JUDICIARY vs EXECUTIVE

Cuts to the Judiciary will injure economy

Judiciary not subordinate to the Executive.

In Summary

• The Chief Justice ranks third in ceremonial protocol after the President and the Speaker.

• Cuts to the judiciary budget will close courts and delay administration of justice.

Chief Justice David Maraga.
Chief Justice David Maraga.
Image: /FILE

Friction between the Judiciary and the Executive has flared into the open (see P6-7).

Chief Justice David Marage yesterday said the Judiciary was being treated with contempt and protocol for the CJ is ignored at state functions. The CJ ranks third in the ceremonial hierarchy after the President and the Speaker.

The proximate clause was Treasury slashing the Judiciary's budget last week so many courts were closed and 15,000 cases placed on standby.

Maraga has reason to feel aggrieved. It is not right the CJ should have to ask permission from the Justice minister to travel abroad. The Judiciary is not subordinate to the Executive.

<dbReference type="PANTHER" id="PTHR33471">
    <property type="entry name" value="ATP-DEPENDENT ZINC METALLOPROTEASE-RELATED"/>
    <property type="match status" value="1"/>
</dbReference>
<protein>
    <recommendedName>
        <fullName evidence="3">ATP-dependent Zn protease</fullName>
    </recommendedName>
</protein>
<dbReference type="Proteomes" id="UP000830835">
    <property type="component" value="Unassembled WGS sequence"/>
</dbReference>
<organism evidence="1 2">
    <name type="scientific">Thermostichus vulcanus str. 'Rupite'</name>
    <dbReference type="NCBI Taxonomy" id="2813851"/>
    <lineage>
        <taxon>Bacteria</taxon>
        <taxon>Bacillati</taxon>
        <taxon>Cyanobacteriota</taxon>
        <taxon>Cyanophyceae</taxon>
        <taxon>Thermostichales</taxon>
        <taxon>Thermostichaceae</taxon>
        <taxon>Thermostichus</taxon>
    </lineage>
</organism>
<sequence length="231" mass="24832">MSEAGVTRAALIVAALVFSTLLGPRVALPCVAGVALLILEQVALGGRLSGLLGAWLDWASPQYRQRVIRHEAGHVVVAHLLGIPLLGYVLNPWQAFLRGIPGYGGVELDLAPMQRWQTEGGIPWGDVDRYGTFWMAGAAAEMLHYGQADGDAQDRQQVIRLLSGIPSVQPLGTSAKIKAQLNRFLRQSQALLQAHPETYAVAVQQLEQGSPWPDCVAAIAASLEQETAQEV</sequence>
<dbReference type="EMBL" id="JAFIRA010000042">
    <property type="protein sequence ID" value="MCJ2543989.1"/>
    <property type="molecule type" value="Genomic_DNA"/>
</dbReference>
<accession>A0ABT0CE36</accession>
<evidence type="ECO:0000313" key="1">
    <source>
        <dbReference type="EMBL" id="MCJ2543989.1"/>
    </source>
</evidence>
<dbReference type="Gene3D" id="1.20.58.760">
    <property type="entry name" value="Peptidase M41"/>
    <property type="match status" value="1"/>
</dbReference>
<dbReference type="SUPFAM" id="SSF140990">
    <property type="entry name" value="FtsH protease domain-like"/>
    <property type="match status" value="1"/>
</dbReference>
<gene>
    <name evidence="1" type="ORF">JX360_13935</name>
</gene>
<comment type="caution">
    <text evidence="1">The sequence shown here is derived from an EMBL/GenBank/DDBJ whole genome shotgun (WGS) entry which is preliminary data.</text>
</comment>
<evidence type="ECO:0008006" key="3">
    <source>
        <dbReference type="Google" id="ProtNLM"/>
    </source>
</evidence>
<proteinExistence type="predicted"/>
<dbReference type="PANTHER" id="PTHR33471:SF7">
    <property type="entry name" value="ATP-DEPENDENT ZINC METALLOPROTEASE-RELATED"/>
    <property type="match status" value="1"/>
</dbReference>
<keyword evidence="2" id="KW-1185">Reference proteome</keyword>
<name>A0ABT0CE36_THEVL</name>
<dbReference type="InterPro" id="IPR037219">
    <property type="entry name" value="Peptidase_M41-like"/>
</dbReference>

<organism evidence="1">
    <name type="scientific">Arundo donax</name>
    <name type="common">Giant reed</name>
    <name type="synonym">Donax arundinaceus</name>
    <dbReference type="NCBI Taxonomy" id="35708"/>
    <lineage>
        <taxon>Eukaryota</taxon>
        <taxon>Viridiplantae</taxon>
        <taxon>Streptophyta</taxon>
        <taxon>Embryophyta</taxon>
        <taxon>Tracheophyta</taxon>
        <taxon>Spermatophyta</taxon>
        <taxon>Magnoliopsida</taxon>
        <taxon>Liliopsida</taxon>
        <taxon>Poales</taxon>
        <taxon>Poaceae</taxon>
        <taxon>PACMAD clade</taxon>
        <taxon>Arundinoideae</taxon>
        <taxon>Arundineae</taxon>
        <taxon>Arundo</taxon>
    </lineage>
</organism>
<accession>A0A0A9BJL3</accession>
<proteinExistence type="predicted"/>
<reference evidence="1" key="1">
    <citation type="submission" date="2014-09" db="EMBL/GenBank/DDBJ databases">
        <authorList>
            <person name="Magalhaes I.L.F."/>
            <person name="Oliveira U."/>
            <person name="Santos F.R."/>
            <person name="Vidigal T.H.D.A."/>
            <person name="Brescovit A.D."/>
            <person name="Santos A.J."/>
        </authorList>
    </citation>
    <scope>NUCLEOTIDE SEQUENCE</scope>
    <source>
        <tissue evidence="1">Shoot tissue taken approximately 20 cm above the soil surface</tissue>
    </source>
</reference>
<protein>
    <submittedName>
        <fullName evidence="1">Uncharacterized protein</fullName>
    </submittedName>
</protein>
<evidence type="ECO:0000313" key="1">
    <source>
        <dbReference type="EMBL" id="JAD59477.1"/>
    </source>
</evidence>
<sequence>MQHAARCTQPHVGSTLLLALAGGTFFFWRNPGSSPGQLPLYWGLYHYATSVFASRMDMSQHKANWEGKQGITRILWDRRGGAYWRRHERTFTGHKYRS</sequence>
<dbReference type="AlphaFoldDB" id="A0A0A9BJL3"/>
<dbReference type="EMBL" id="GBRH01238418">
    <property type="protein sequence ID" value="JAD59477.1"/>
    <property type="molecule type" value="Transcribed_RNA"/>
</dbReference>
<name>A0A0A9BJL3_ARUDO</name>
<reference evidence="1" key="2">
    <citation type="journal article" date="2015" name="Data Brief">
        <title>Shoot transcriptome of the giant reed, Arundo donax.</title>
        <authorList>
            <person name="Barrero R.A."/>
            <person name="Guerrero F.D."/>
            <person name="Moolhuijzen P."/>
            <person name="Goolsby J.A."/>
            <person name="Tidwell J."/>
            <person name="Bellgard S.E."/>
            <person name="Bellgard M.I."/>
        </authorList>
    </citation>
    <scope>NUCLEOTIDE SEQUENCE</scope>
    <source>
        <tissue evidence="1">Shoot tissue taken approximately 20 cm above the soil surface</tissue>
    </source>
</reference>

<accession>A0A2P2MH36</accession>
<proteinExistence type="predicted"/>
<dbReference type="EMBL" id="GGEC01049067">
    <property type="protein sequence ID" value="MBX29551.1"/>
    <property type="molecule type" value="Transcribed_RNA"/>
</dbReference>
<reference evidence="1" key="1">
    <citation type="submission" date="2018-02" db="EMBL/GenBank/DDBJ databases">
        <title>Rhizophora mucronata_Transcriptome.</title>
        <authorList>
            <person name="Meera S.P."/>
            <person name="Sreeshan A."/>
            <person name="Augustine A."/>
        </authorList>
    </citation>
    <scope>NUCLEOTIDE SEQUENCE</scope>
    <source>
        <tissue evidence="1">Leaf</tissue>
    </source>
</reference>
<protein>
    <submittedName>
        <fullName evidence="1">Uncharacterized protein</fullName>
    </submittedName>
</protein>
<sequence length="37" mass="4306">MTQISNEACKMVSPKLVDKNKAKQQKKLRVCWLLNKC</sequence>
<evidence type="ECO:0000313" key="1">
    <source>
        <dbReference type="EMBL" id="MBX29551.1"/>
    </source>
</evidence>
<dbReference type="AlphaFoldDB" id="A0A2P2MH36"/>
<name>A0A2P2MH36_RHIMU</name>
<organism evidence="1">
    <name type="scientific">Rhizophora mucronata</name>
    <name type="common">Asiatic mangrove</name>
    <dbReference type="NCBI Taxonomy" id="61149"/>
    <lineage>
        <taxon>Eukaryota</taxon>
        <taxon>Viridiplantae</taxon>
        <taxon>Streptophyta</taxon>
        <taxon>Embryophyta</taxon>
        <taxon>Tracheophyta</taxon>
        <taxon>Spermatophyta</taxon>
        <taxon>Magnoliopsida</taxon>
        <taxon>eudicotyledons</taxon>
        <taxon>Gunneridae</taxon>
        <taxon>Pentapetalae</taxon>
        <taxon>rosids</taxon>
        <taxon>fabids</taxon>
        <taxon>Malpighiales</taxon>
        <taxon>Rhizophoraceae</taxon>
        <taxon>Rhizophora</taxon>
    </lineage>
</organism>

The Treasury said cuts were needed to facilitate the Big Four, including manufacturing. But the private sector cannot collect debts or resolve business disputes without an effective court system. It will cripple business if courts cannot handle cases promptly.

So the Executive should accord due respect to the CJ. It costs very little. And it should rescind cuts to the Judiciary as they will seriously hurt the economy.

Quote of the day: "In seeking for economic and political progress, we all go up — or else we all go down."

Franklin D. Roosevelt 
He became the only American president to be elected for a third term on November 5, 1940